explanations are that aggression causes or aggravates the child’s dis-
tress, because it harms peer relationships, or that this inner tension
makes the child exhibit aggressive behaviour in an attempt to retaliate
for his or her negative feelings or to exercise control over the social
situation. Some other studies have shown that aggressive children
did not differ from average children as far as loneliness is concerned
(Renshaw and Brown, 1993; Rubin et al., 1993). Possible explanations
for this finding are that aggressive children have deficits in social
information processing or tend to present a distorted, positive image of
themselves in an attempt to counteract feelings of loneliness or as a
defense against them. A clear picture about the aggression-loneliness
association is not drawn from the above research data.
The finding that loneliness is a frequent experience among children
with internalizing problems has emerged from several investigations
(Cassidy and Asher, 1992 only for peer-assessed and not for teacher-
assessed internalizing problems; Crick and Ladd, 1993; Fine et al.,
2003; Hymel et al., 1990; Renshaw and Brown, 1993; Rubin and Mills,
1988; Rubin et al., 1993 only for boys; Rubin et al., 1989). During early
and middle childhood, loneliness is more likely among children exhibit-
ing high social withdrawal (i.e. social isolation, shyness, sensitivity) in
the school and peer context. In fact, in many cases loneliness seems to
be a part of an internalizing behavioural profile, although the associa-
tions of loneliness with other internalizing problems are far from
perfect.
Peer rejection seems to mediate the association between behaviour
and loneliness. Withdrawn-rejected children were found to experience
intense loneliness feelings, while aggressive-rejected children are less
lonely, sometimes as lonely as average children. Also, withdrawn-
rejected children feel depressed and are characterized by peers as sad
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more often than average children (Boivin et al., 1989, 1990, 1994;
Hymel et al., 1993; Parkhurst and Asher, 1992). Furthermore, rejec-
tion and victimization mediate the withdrawal-loneliness/depression
association both concurrently and longitudinally (Boivin and Hymel,
1997; Boivin et al., 1995). Withdrawn-rejected children have been
found to be more lonely than aggressive-rejected children (Williams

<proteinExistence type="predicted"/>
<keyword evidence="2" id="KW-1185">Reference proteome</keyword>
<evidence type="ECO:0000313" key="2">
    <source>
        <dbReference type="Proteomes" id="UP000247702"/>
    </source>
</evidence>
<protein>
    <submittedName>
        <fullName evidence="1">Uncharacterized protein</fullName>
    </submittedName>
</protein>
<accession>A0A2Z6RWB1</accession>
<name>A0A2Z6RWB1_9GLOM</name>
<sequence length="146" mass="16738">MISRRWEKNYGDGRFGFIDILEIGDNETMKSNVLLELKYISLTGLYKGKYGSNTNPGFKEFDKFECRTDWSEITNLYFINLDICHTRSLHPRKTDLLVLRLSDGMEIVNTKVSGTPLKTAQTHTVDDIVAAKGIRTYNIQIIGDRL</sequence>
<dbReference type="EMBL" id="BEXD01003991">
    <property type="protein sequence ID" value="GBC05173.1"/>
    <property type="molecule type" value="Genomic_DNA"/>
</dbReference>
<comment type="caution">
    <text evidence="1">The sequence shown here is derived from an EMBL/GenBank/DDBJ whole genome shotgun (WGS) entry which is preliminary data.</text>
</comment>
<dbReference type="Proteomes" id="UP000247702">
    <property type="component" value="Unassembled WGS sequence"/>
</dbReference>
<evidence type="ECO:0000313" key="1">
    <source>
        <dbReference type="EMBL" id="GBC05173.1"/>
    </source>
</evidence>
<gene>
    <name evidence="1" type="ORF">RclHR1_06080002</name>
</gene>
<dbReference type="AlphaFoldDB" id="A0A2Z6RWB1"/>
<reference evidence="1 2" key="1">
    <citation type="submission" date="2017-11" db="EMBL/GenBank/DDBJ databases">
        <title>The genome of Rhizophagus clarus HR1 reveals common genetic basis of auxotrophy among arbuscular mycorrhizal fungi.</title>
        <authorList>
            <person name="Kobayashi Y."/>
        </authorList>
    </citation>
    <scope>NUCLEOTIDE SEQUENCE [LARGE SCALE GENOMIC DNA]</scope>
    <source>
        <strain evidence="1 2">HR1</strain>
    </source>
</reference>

and Asher, 1987) and submissive-rejected children were more lonely
than all other children (Parkhurst and Asher, 1992). Possible explana-
tions for these findings are that aggressive-rejected children are
unaware of their social status; they exhibit a self-serving bias in order
to protect their self-esteem and they may interact with peers, have
some friends and not feel excluded by the peer group (Asher et al.,
1990).
As far as age-related patterns are concerned, research data indicate
that the association between internalizing problems and loneliness
changes from early to middle childhood. For the 5–7-year-old group, it
has been found that withdrawn children (as well as rejected children)
are as lonely as average children (Ladd and Burgess, 1999); in another
investigation in the same age group, teacher-assessed behaviour and
self-perceived loneliness were found to be unrelated (Youngblade et al.,
1999). Nevertheless, peer-assessed social withdrawal and teacher-
assessed internalizing problems (i.e. anxiety, fear and solitary play) at
age 7 predicted high loneliness levels and low social self-perceptions
three years later (Hymel et al., 1990).
The worst developmental outcome is evident among children exhibit-
ing a comorbid behavioural profile, that is, aggressive-withdrawn
behaviour. These children experience intense loneliness and social dis-
satisfaction, do not have friends and are more likely to be victimized
and to have a poor relationship with their teachers, in the beginning of
childhood (Ladd and Burgess, 1999). In addition, loneliness has been
found to be highest among young children exhibiting not only shyness
and withdrawal, but also disruptive-aggressive and less prosocial
behaviour, as assessed by their teachers (Cassidy and Asher, 1992).
During middle childhood, comorbidity is more frequent among children
who experience loneliness and depression, and who are characterized
by their peers as usually sad and easily hurt (Boivin et al., 1994). A
possible explanation of this finding is that aggressive behaviour is
negatively viewed by peers during this age period, and social with-
drawal reduces the child’s opportunities for interaction; both behaviour
patterns impede the child’s relationships and may lead to feelings of
loneliness.
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Loneliness/social dissatisfaction and academic adjustment
Loneliness and social dissatisfaction have been found to be negatively
associated with children’s academic adjustment. More specifically,
loneliness has been found to be inversely related to reading ability
(Quay, 1992), academic readiness (Ladd et al., 1996, 1997), grade point
average (Dobson et al., 1987) and academic achievement (Asher et al.,
1984; Galanaki and Kalantzi-Azizi, 1999; Kochenderfer and Ladd,